31.8 ft
(9.70 meters)
15.6 ft
(4.76 meters)
10,141 lb
(4,600 kilograms)
Empty Weight
22,708 lb
(10,300 kilograms)
Maximum Take-Off Weight
+12,566 lb
(+5,700 kg)
Weight Difference

2 x Progress AI-222-25 turbofan engines developing 5,500 lb thrust each.
652 mph
(1,050 kph | 567 knots)
Max Speed
41,010 ft
(12,500 m | 8 miles)
1,578 miles
(2,540 km | 1,371 nm)
10,000 ft/min
(3,048 m/min)

MACH Regime (Sonic)
RANGES (MPH) Subsonic: <614mph | Transonic: 614-921 | Supersonic: 921-3836 | Hypersonic: 3836-7673 | Hi-Hypersonic: 7673-19180 | Reentry: >19030

1 x 30mm GSh-301 OR 23mm GSh-23 cannon in underfuselage pod.

Mixed ordnance-carrying capability with support for Air-to-Air / Air-to-Surface Missiles (AAMs / ASMs), guided munitions, rocket pods, gun pods, conventional drop ordnance and jettisonable fuel tanks.


Yak-130 ("Mitten") - Base Trainer Variant; tandem seating with dual control scheme.
AEM-130D - Demonstrator aircraft; model of 1996
Yak-131 - Single-Seat Light Strike Variant
Yak-133 - Proposed Dedicated Reconnaissance platform
Yak-133IB - Proposed Fighter-Bomber form
Yak-133PP - Proposed Electronic CounterMeasures (ECM) model.
Yak-133R - Proposed tactical reconnaissance variant
Yak-135 - Four-seat VIP transport variant

General Assessment
Values are derrived from a variety of categories related to the design, overall function, and historical influence of this aircraft in aviation history.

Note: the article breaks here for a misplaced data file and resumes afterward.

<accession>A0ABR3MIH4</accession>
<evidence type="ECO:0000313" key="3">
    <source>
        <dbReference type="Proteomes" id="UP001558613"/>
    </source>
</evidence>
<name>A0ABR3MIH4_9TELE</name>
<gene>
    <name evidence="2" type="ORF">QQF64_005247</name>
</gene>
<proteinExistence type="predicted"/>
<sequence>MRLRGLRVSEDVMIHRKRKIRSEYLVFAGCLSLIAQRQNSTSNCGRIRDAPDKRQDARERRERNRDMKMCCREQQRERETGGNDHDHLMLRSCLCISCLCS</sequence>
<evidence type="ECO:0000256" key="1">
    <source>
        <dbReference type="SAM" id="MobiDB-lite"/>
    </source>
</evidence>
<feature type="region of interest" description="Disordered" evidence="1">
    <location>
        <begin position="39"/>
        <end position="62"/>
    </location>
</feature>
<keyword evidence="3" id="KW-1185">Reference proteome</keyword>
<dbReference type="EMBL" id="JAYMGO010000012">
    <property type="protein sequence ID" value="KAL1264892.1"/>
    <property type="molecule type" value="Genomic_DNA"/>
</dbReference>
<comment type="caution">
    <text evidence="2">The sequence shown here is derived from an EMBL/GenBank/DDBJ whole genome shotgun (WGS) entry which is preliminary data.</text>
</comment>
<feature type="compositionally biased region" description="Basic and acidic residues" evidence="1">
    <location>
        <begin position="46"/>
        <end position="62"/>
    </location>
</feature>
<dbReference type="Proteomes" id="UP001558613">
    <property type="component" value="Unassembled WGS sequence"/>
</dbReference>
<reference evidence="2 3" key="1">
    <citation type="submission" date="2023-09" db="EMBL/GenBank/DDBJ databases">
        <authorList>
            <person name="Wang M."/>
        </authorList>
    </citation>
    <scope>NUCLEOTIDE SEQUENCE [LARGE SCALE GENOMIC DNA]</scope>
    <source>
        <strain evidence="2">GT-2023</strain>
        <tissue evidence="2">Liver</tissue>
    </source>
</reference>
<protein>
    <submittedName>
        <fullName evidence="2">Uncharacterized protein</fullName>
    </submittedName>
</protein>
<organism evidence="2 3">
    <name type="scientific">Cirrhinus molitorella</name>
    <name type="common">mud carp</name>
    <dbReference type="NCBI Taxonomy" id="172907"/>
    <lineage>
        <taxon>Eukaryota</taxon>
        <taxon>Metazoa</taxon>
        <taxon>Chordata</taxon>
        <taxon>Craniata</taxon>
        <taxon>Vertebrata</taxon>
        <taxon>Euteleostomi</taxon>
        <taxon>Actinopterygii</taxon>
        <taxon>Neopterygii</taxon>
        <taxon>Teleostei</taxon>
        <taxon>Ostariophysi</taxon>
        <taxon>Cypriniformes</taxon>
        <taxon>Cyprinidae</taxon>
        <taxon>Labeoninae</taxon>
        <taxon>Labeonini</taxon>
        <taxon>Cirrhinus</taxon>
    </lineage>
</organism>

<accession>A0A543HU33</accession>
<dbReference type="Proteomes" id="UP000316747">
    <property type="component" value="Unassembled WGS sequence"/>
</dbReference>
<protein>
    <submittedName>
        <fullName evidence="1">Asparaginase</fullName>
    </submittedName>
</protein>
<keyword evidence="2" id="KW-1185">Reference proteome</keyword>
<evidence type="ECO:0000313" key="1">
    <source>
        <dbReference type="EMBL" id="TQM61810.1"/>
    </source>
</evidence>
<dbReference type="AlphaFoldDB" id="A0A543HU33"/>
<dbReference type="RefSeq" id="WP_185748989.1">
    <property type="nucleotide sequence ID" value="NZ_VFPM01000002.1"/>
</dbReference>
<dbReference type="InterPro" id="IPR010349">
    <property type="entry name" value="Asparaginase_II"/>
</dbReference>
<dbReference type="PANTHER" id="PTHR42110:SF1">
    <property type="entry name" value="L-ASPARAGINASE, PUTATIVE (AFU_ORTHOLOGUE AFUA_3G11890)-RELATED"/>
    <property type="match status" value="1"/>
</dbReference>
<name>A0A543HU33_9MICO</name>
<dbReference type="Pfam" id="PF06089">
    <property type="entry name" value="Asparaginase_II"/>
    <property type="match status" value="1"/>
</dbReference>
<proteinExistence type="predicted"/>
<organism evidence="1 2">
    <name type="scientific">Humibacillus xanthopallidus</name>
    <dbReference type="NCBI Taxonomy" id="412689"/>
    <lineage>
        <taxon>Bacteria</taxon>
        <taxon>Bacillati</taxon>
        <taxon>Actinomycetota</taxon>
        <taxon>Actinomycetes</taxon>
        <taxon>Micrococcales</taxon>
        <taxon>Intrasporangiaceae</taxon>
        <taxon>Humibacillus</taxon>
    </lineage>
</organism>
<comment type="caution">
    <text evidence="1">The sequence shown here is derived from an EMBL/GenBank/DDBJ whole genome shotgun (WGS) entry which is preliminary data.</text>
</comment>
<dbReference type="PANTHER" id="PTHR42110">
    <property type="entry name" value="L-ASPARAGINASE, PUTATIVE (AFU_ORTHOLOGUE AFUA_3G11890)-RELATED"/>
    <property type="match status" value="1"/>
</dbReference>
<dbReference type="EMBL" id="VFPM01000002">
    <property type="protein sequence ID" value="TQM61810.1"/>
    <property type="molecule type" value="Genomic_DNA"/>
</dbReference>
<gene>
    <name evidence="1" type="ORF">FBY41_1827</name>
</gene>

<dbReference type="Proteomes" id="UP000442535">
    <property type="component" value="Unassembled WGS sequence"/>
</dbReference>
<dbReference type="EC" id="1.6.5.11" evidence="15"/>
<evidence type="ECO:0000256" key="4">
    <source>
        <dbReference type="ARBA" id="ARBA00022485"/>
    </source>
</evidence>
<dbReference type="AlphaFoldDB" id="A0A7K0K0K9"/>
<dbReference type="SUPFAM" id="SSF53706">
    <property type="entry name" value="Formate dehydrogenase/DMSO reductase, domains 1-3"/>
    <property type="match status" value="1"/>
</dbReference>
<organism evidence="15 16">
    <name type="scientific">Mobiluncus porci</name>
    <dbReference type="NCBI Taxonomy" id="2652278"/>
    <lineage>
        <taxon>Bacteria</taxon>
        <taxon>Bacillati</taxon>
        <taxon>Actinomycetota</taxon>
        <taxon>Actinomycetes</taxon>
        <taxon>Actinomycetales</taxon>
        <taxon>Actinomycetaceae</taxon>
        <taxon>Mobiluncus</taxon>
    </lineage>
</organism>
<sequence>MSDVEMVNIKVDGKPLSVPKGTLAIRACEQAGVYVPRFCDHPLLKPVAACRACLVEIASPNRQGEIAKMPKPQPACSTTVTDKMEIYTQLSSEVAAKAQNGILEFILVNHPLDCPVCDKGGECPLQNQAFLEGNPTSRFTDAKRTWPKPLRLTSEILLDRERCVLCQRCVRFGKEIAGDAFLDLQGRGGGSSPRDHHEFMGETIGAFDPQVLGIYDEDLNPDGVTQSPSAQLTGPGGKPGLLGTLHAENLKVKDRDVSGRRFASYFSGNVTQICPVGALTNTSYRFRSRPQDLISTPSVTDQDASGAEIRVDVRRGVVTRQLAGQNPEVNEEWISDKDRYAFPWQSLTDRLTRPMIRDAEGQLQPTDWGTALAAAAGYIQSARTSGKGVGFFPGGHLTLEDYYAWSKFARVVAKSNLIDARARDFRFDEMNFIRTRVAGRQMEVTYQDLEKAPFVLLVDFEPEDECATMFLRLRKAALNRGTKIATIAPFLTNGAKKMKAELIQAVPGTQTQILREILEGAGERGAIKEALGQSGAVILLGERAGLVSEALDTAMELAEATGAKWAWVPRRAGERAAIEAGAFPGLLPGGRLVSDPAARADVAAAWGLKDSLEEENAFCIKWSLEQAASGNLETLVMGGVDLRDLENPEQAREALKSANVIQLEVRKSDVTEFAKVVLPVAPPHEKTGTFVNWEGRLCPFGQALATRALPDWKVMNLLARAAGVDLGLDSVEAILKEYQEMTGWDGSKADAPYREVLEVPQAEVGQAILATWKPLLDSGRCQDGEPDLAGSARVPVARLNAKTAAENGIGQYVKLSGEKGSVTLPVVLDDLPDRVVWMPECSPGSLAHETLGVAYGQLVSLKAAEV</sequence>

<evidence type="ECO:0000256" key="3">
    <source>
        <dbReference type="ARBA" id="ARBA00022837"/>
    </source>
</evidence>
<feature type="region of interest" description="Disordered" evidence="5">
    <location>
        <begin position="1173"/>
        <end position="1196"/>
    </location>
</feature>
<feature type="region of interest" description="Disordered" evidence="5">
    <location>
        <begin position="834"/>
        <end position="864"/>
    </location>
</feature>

Overall Rating
The overall rating takes into account over 60 individual factors related to this aircraft entry.
Rating is out of a possible 100 points.
Relative Maximum Speed
Hi: 750mph
Lo: 375mph
This entry's maximum listed speed (652mph).

Graph average of 563 miles-per-hour.
City-to-City Ranges
Operational range when compared to distances between major cities (in KM).
Max Altitude Visualization
Small airplane graphic
Design Balance
The three qualities reflected above are altitude, speed, and range.
Aviation Era Span
Pie graph section
Showcasing era cross-over of this aircraft design.
Unit Production (145)
Compared against Ilyushin IL-2 (military) and Cessna 172 (civilian).

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Image of the Yakovlev Yak-130 (Mitten)
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Image of the Yakovlev Yak-130 (Mitten)
Image from the Russian Ministry of Defence.